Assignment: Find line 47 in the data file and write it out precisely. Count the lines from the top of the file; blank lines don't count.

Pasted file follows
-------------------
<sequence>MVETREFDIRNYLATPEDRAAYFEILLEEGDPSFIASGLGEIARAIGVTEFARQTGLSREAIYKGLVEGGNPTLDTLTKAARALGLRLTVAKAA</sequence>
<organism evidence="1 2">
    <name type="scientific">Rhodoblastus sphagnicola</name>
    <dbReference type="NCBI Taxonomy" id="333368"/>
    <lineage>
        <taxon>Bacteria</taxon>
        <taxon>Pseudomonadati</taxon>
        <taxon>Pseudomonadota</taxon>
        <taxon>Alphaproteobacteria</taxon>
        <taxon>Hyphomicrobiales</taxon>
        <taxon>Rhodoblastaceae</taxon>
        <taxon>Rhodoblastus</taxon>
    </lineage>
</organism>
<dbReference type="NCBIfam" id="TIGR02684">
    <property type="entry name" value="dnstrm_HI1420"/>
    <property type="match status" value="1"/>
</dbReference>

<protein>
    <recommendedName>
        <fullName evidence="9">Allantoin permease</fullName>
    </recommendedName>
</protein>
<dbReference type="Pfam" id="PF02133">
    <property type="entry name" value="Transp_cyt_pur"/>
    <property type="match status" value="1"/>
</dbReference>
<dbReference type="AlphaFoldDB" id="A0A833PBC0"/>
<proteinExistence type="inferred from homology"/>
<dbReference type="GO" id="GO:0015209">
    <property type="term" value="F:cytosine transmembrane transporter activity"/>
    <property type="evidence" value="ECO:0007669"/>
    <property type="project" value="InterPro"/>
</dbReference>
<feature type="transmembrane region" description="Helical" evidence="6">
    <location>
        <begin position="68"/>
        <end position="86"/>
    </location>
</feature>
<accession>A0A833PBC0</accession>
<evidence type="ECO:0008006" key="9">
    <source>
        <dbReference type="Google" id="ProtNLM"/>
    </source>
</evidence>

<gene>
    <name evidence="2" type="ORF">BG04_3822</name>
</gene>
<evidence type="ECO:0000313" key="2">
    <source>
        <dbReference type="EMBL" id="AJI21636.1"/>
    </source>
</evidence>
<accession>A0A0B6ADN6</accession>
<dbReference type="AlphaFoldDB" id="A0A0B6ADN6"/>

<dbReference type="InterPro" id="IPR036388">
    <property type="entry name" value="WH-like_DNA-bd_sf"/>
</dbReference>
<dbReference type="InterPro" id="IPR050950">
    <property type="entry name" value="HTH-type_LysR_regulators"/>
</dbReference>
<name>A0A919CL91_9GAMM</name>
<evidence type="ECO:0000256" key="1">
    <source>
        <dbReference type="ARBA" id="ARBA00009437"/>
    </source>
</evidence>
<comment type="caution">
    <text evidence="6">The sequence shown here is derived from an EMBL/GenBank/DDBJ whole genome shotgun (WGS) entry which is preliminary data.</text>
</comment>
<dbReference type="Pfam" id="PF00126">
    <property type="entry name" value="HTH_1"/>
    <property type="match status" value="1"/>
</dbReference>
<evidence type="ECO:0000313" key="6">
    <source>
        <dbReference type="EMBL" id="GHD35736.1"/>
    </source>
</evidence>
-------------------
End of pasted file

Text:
<gene>